Ultrasound as a modality would seem to be attractive for use in a pediatric population for many of the same reasons that have already been elaborated upon, including the lack of radiation exposure and the noninvasive nature of the examination. Many of the early studies in the pediatric literature regarding the use of ultrasound after trauma involved studies performed by radiologists or sonographers.27,60,61 However, there are now several studies of surgeon-performed FAST examinations that show similar sensitivities, specificities, and accuracies as in the adult population.62–64 For example, in a series by Soundappan et al.,64 FAST examination had a sensitivity of 81%, a specificity of 100%, and an accuracy of 97% in a group of 85 pediatric patients who were victims of blunt abdominal trauma. Thus, while the literature is not as robust as in the adult population, the use of surgeon-performed ultrasound in the pediatric trauma bay is becoming much more widespread.
Ultrasound in Austere Settings
The portability of ultrasound makes it ideal for use in forward settings. Training courses are in place to teach the use of the FAST exam to military surgeons, and handheld ultrasound is now routinely deployed within the British Defence Medical Services.65 Indeed, in a survey of surgeons reviewing potential preventable casualties in Vietnam, ultrasound was the fourth most commonly mentioned advancement in technology (behind modern ventilators, CT scanners, and modern antibiotics) that may have assisted in better patient salvage.66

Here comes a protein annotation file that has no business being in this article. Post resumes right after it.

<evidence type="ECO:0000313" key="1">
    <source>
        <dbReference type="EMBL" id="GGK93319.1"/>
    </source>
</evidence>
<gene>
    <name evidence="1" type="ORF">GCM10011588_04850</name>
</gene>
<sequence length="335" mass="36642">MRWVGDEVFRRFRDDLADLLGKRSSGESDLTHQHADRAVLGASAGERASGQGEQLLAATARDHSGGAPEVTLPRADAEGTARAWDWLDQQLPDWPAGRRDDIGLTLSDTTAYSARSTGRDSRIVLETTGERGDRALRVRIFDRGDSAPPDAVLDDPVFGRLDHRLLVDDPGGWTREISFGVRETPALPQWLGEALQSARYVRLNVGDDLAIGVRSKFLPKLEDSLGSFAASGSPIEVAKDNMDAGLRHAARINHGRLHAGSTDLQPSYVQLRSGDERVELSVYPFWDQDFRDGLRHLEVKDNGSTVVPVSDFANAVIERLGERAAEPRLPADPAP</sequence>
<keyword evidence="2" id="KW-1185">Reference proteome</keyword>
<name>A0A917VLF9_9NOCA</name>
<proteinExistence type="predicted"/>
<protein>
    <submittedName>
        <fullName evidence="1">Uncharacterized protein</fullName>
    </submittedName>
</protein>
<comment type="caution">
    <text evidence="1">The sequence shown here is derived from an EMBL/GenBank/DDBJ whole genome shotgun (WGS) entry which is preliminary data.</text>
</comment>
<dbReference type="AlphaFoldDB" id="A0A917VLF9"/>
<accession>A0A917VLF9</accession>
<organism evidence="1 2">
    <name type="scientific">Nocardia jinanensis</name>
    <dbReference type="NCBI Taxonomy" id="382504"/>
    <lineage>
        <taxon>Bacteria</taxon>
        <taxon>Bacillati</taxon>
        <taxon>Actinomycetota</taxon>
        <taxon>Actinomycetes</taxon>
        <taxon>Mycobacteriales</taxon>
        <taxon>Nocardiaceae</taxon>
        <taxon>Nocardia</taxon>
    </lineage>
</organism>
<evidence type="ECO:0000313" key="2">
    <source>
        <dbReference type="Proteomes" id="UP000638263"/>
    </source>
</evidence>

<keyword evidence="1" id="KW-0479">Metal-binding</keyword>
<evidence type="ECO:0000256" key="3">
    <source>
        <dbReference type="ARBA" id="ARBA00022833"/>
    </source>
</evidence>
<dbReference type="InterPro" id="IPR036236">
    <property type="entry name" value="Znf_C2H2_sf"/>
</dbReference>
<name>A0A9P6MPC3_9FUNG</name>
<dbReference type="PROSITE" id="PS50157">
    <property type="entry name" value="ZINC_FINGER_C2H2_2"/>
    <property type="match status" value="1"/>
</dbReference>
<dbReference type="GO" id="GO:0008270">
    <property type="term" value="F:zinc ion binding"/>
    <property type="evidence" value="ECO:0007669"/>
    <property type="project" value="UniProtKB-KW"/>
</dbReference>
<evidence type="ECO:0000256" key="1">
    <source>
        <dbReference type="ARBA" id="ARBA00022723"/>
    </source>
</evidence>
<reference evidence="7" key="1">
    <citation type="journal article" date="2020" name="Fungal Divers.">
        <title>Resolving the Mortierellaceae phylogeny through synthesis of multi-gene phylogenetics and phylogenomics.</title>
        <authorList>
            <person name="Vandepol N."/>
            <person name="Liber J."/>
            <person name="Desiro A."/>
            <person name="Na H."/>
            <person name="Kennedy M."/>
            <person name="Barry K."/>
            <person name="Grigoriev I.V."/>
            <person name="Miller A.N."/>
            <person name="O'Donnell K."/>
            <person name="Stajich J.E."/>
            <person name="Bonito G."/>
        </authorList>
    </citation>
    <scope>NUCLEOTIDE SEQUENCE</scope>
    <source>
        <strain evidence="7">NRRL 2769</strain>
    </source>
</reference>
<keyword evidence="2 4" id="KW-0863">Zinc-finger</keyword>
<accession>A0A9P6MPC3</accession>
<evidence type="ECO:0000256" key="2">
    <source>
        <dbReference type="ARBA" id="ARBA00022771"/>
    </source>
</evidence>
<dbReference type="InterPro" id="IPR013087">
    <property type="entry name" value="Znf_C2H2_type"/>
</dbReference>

Although up to 90% of war wounds are penetrating, ultrasound may allow quicker, more accurate triage decisions as patients with penetrating abdominal trauma with no or minimal hemoperitoneum may be transferred to the next echelon where the study may be repeated or additional diagnostic maneuvers undertaken.67 In a study from the Croatian conflict in 1999, FAST was shown to have a sensitivity of 86%, a specificity of 100%, and an accuracy of 97% when applied to 94 casualties evaluated over a 72-hour period. This was comparable to the accuracy achieved by the authors in their civilian experience with FAST in more than 1,000 patients over the 3 years prior to the conflict. In a somewhat recent small series,67 FAST was used with excellent results in a British military hospital in Iraq. Fifteen casualties were evaluated with serial FAST exams, and 14 had negative exams at admission and again at 6 hours. One patient underwent laparotomy based on trajectory and had no intraperitoneal fluid but two small holes were discovered in the cecum that required repair. The other 13 patients recovered without sequelae. One exam was positive and led to immediate laparotomy in a patient with a grade V liver injury after a motor vehicle collision.